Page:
Campaigns agree on series of 'free-flowing' debates moderated by PBS' Jim Lehrer

WASHINGTON - Campaign aides for Al Gore and George W. Bush agreed Saturday to a series of three debates moderated by Jim Lehrer of PBS that both sides said will provide more flexibility and more of a ''free-flowing style'' than previous debates.

Both campaigns and officials from the bipartisan Commission on Presidential Debates called the new approach ''historic.''

In a departure from the strict guidelines of past debates, the moderator more discretion in following up on questions and allowing the candidates to continue to debate a particular topic.

''It gives the moderator a more free-flowing style and more discretion to stay on one particular subject,'' said Don Evans, campaign chairman for Gov. Bush. ''There will be an opportunity for a very free-flowing, substantive, real and genuine discussion of the issues.''

Gore campaign chairman William Daley said he was pleased with the final lineup of formats and the expanded discretion for Lehrer.

''They are interesting formats and they give the American people the greatest opportunity... to see these candidates and to listen to them specifically speak on issues of great importance to the American people,'' Daley said.

Daley said he spoke with the vice president who told him he was ''extremely pleased'' with the results of the negotiations.

Commission officials were enthusiastic about the final plan.

''This is a good day for the process and a good day for America,'' said Paul Kirk, co-chairman of the commission and a former chairman of the Democratic National Committee

Commission co-chairman Frank Fahrenkopf, a former chairman of the Republican National Committee, said having three different formats will allow voters to see the candidates in a variety of settings.

''We are not electing the best debater and that is why seeing these candidates in different formats is particularly important,'' he said.

Bush campaign spokesman Ari Fleischer said of the final plan: ''It is a new way to debate. For the first time, we are going to have a wide-open format.''

The 90-minute debates are set to start at 9 p.m. EDT on:

-Oct. 3 at the Boston campus of the University of Massachusetts in a traditional, two-lectern format.

-Oct. 11 at Wake Forest University in Winston-Salem, N.C. in a talk show style format seated around a table with the moderator. That approach is unprecedented in a presidential debate.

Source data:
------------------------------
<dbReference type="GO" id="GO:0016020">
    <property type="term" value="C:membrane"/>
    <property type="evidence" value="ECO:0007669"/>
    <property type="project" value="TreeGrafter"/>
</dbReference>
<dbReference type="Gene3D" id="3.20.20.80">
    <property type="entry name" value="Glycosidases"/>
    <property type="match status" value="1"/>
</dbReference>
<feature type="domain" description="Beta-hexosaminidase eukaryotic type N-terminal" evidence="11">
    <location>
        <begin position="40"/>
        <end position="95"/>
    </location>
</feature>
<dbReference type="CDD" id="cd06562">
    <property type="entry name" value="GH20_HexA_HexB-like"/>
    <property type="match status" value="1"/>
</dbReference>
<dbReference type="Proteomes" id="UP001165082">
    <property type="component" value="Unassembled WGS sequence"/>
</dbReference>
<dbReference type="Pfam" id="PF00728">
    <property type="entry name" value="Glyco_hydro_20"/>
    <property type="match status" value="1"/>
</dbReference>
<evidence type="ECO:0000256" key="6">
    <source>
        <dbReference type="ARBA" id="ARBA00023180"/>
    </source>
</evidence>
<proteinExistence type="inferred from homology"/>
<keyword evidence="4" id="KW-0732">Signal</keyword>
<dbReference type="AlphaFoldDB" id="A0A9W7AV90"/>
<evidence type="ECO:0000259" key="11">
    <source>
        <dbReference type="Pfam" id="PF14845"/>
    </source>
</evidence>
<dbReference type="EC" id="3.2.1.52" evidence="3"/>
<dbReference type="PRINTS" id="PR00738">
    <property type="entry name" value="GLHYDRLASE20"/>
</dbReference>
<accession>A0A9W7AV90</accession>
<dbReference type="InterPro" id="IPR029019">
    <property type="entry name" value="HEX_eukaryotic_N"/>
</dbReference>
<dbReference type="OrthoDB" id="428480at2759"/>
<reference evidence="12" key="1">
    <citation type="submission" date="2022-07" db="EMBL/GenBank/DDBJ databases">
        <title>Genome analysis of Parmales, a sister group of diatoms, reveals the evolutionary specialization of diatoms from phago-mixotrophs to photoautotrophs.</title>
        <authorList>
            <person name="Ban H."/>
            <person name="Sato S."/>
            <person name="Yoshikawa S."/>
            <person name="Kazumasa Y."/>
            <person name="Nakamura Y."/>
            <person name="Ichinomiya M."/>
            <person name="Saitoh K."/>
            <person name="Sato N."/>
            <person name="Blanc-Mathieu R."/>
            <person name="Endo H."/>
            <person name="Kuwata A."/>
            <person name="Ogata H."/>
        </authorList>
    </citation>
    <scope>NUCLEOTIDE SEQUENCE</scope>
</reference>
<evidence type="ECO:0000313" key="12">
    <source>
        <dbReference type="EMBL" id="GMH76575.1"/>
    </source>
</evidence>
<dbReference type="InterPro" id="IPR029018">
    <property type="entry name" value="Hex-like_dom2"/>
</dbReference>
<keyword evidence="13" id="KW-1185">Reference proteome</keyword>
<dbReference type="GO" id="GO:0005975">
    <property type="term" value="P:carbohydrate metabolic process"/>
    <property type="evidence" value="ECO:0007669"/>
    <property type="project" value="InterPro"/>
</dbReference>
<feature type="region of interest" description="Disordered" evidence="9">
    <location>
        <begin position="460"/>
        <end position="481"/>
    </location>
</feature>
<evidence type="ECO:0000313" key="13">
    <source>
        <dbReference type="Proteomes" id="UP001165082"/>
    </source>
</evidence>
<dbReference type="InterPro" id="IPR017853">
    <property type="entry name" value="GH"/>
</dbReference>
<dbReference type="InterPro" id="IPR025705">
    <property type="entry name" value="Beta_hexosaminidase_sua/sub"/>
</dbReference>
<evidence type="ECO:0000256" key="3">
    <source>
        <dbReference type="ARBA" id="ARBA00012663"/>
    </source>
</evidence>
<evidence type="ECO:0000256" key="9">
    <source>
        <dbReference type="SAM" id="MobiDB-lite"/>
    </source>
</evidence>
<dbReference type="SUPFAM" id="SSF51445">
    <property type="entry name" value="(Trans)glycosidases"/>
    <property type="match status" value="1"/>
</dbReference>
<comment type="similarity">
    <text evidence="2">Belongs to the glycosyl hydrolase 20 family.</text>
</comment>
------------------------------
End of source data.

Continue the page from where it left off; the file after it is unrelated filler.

-Oct. 17 at Washington University in St. Louis, the candidates will hold a town hall debate similar to ones held in 1992 and 1996 elections.

The vice presidential candidates will debate Oct. 5 at Centre College in Danville, Ky. The running mates will also hold their debate in the talk show format with the moderator to be named early next week.

Gore aides had already accepted the three-format plan, which the bipartisan Commission on Presidential Debates proposed in January. Republican Bush had earlier balked at both the suggested formats and the commission's three-debate schedule, but agreed to the plan after coming under criticism.

The two campaigns met 7 hours on Friday then broke to review the proposal before meeting again Saturday for 5 hours to work out details and sign off on the formats.

Bush had pushed for more informal debate formats and said nearly two weeks ago said he would accept only one commission debate and two networks debates - one on NBC and another on CNN's ''Larry King Live.'' Gore rejected Bush's idea. Bush aides gave in Thursday and agreed to the three commission debates.

Reform Party nominee Pat Buchanan and Green Party nominee Ralph Nader, both registering single digits in national polls, most likely will not meet the commission's threshold of 15 percent in media polls for inclusion.

Buchanan lost a legal battle to enter the debates in a ruling released Friday. U.S. District Court Judge Richard Roberts rejected Buchanan's claim against the Federal Election Commission for dismissing his complaint against the debate commission concerning the 15 percent threshold.

Of being selected to be moderator for a second straight election, Lehrer said through a spokesman: ''It's an honor to be asked. I am delighted to do it.''


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